My other big success was with drops. On the trails, I have always rolled drops - meaning that my wheels don’t leave the ground. This is fine for short drops, but it’s dangerous (or even impossible) for longer drops. So I was extremely happy to be in one of the groups working on drops the first day, learning how to ride them so that both wheels are in the air at the same time. At first, I misunderstood some of the advice and couldn’t seem to get it right. But when I finally got it, the entire group cheered for me, and it felt soooo good!
The only real bummer about the series was totally outside of anyone’s control. Both days, afternoon storms kept the lifts from running much. That really sucked; I learned a ton on the rides, and I would have loved to have more. But on the other hand - thanks to the storms, we used the time in other ways. On Saturday, Tracy Moseley (!!!) taught me how to adjust everything on my downhill bike’s handlebars so that I could finally, for the first time in my life, brake with only my index fingers. And because she involved me in the process, I gained the confidence to do the same to my XC bike when I got home. On Sunday, after it started raining, one of the students asked our coach, Angela, to teach us some stuff. So, in the pouring rain, Angela taught us to do a front wheel lift using pedal power. I even managed it a few times on my downhill bike, each time scaring / surprising myself so much that I screamed! (What a girl …) Tracy also demo’d a wheelie on her downhill bike (all the time claiming it was very difficult), and she lifted each of our bikes up into wheelie position with us on them, so that we could feel the correct position. (As near as I can tell, the correct position is when you’re sure you’re going to fall right off the back.)
I’d like to write more, but it’s late, and I’m leaving for Winter Park early tomorrow morning. I just want to say thank you to all the people who put together and support the Dirt Series - the riders, the mechanics, the sponsors, and all my fellow students. It was a blast.
My parents visited over Memorial weekend. When I spend time with my parents, I realize how much “grown up” stuff I don’t do - I tend to spend all of my time either working or playing. Eric does more home maintenance than I do, but neither of us work up the energy to do anything extra very often. When I see our house and our yard through my parents’ eyes, I see so much that could be done to make it more comfortable, more beautiful - more relaxing. More homey.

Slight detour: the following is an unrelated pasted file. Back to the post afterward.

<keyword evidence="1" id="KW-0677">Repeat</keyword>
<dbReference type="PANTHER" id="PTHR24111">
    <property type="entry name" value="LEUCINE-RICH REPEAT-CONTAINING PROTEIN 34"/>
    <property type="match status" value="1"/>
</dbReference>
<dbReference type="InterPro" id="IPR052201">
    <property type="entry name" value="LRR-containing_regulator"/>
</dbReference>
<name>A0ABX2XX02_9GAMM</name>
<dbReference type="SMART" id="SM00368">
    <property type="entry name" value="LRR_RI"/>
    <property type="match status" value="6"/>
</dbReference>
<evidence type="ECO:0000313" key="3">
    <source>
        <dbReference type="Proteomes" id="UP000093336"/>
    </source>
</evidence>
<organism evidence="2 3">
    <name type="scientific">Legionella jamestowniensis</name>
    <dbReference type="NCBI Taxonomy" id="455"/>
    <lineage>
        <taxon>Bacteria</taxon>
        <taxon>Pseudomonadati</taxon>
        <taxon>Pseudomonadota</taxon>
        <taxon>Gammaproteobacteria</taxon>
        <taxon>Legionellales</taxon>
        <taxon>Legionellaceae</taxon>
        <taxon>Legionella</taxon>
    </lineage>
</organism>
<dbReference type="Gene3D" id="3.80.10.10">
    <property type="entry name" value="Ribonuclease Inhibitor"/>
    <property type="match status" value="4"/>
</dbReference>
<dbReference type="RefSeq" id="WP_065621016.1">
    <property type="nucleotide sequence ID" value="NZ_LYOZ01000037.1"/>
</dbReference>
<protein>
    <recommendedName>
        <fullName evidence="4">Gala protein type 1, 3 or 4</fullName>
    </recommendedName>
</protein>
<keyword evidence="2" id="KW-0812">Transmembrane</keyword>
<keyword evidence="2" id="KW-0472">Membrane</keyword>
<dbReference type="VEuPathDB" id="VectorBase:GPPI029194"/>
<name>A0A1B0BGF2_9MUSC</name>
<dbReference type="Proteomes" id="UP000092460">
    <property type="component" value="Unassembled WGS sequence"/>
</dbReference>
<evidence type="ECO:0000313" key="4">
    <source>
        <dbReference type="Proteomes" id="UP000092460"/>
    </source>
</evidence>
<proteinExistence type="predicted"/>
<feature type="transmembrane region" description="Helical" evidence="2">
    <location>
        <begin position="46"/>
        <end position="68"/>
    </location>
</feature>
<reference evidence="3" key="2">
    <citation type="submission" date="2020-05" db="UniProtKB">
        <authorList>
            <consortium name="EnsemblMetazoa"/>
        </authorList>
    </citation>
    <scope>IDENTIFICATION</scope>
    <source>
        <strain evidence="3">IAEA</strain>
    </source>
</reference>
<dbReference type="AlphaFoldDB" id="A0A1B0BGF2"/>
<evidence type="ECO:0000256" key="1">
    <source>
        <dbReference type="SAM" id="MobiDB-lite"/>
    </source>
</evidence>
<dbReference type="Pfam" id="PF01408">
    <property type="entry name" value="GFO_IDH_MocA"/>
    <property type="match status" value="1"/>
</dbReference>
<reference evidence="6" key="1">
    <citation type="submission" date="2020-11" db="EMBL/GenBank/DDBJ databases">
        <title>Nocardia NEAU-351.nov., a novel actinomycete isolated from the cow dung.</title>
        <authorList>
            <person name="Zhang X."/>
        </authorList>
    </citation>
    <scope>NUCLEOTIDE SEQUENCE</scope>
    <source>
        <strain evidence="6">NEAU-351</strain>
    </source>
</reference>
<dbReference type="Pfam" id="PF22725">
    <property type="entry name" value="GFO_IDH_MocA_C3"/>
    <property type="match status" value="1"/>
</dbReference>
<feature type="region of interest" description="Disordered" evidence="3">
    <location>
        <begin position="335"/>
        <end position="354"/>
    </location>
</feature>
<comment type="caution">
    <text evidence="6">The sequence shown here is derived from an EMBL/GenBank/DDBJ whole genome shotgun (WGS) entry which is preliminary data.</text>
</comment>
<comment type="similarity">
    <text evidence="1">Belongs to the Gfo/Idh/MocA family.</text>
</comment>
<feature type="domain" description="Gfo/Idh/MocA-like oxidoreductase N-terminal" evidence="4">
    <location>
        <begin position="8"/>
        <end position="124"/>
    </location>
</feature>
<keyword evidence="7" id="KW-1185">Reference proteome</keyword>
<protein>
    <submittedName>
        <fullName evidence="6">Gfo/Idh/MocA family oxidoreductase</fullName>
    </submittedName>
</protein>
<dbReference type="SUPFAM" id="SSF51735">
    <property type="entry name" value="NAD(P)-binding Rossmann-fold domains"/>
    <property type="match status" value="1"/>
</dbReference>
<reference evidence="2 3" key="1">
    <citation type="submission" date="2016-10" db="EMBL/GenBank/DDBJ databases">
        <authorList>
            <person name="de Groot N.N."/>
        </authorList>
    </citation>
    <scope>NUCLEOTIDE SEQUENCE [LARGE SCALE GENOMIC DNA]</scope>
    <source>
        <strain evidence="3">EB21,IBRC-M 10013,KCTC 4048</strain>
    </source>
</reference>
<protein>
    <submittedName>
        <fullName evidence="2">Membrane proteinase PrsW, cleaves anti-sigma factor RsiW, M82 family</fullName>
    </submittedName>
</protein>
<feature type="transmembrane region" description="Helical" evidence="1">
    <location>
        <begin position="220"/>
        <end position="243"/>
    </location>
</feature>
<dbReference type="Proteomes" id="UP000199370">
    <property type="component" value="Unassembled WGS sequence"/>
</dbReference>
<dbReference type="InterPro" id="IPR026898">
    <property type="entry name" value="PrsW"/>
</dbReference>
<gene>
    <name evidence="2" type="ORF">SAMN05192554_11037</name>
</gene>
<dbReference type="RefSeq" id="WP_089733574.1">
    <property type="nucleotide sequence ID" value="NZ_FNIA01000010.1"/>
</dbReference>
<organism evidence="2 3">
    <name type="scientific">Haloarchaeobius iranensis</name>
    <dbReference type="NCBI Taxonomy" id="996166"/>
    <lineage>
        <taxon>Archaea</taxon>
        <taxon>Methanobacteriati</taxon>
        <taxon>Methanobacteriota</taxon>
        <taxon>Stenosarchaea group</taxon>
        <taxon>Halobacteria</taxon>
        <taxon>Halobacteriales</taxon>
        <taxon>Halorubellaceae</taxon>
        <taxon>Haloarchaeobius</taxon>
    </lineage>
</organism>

So anyway, when my parents visited, they pointed out that the guest room was not exactly ideally furnished. And by that, I mean that one night stand was about twice as tall as it should be, and the other was an upside down laundry hamper. Forget about anywhere to set a suitcase or put away clothes. So I asked them if they’d be willing to go furniture shopping with me. With Eric’s blessing, off we went. We found a pair of night stands and a chest of drawers that look nice and make the room much more comfortable for guests. A chair in the showroom caught mom’s eye; it’s ultra-comfortable, and it looks great in our living room. And we finally replaced the broken plastic “furniture” on our deck with a glass-topped table, nice chairs, and a wooden love seat that is just indescribably cute and comfortable. Oh, I also got suckered into buying a bench that was too cheap to believe - and sure enough, it was too cheap, and I shouldn’t have believed it. The slats bend if anyone sits on it. It’s a piece of crap. I swear the floor model was in much better shape. So we’re trying to decide if it’s worth returning, or if we should just put it out in the yard as an accent piece (I think I mentioned it was really cheap, so it hardly seems worth the time and fuel to return it).
But that was all last week. Fast forward to today, and I’m still buoyed by the boost I got from my parents. Eric and I both did an awful lot today. We went to the paint store and chose a few colors we might use for the house - we’ve narrowed our choices down to three possibilities out of hundreds of HOA-approved combinations. We bought succulents for the front flower bed (finally! Only 8 years of leaving it empty of anything but weeds and, in the spring, the tulips that the previous owners planted …); I cleared out the bed and planted them. Eric worked on the interior window sills, which need to be sanded and refinished. I drove back to the nursery and bought a bunch of tomato and other plants, pots, etc and potted our first ever vegetable and herb plants in the back yard.